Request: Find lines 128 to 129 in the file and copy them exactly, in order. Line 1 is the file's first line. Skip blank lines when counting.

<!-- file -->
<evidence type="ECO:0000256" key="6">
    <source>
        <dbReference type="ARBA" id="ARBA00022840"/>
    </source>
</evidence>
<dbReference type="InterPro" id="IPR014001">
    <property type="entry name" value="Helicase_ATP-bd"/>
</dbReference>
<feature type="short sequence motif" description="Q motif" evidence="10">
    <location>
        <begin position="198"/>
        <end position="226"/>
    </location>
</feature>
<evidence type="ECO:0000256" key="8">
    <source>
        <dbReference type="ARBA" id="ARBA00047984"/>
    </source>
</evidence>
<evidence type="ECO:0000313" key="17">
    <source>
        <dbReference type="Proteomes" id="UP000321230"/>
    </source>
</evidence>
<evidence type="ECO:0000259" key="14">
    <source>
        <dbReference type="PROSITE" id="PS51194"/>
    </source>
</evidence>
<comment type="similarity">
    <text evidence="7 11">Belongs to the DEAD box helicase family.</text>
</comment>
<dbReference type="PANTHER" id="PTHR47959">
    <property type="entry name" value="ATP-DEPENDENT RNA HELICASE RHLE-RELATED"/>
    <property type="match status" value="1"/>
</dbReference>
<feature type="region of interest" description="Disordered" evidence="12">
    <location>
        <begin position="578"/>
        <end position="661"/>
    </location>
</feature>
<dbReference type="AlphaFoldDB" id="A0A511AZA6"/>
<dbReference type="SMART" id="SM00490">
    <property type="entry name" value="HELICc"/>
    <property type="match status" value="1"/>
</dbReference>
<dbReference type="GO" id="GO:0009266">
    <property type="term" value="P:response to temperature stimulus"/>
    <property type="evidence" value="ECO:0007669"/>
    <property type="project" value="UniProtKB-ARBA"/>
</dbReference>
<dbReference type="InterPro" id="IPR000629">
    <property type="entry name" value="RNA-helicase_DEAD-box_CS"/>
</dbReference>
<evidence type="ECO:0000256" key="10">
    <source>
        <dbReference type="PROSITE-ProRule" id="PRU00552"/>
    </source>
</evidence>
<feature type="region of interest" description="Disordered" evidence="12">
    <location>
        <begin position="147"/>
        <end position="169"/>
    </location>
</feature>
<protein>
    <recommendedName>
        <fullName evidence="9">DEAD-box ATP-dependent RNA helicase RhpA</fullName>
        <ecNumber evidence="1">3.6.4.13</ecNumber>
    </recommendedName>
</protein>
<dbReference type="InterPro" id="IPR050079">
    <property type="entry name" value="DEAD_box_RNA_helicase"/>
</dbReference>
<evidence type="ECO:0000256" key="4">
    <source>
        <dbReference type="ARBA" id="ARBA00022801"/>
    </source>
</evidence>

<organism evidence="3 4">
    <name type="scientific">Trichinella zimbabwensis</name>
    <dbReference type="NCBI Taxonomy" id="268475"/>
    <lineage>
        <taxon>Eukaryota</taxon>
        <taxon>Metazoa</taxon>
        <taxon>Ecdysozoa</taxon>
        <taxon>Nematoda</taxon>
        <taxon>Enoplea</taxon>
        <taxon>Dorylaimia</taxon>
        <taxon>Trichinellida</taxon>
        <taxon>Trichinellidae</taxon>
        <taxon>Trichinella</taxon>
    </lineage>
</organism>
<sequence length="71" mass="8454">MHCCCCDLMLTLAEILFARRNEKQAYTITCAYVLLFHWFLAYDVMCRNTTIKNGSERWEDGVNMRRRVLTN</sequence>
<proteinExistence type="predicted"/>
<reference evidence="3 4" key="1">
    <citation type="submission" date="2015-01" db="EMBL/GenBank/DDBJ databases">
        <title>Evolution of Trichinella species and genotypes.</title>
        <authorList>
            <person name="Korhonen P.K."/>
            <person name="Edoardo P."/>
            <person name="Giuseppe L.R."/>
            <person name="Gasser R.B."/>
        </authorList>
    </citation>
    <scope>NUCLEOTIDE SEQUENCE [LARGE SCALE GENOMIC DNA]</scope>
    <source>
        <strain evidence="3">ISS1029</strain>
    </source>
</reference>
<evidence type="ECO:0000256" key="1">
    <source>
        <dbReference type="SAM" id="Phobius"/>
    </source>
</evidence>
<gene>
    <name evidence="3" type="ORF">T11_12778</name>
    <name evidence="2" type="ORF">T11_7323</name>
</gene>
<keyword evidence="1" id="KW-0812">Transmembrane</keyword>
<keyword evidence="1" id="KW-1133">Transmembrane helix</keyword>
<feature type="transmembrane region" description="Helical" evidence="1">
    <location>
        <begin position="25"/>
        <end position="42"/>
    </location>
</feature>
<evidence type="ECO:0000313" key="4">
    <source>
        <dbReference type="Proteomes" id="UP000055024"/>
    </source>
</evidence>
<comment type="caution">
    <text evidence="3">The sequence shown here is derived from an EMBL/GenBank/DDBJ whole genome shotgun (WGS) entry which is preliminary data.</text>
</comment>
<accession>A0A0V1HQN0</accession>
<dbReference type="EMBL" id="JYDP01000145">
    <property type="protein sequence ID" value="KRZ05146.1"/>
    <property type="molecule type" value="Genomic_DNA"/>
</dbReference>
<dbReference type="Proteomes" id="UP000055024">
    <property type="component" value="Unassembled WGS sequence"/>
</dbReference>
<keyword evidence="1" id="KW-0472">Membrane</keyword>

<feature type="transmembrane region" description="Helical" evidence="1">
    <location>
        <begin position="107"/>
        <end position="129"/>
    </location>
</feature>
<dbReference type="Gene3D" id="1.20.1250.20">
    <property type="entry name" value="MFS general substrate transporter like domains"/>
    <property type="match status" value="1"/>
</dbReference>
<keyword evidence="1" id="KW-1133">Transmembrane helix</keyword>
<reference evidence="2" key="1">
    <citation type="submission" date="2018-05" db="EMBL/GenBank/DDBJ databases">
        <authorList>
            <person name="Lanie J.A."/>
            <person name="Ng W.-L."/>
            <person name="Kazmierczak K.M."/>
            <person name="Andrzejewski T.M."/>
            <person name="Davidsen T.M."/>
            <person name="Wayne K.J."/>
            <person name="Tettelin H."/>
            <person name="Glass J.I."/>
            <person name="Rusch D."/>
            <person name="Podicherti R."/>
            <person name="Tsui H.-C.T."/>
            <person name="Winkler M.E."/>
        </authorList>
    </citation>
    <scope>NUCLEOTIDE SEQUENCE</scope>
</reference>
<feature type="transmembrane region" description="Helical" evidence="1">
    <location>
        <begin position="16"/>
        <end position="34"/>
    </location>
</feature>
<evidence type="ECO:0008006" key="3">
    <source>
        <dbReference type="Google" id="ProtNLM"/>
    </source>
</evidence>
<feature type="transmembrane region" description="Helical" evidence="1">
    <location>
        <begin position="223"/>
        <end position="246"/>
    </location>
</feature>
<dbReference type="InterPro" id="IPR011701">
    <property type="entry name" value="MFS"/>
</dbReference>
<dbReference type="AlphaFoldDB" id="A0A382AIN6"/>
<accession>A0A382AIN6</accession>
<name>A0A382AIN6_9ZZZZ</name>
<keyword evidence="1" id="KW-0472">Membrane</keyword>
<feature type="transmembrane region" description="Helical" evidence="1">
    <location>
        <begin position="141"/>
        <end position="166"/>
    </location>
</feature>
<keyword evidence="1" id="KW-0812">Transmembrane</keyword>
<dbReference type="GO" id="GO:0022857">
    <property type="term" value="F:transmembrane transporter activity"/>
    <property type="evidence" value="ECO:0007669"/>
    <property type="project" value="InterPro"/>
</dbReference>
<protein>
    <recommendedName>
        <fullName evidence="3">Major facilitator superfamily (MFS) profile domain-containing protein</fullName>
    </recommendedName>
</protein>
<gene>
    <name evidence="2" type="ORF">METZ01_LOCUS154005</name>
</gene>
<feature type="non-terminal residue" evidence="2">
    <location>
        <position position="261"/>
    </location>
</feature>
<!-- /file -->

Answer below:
    </location>
</feature>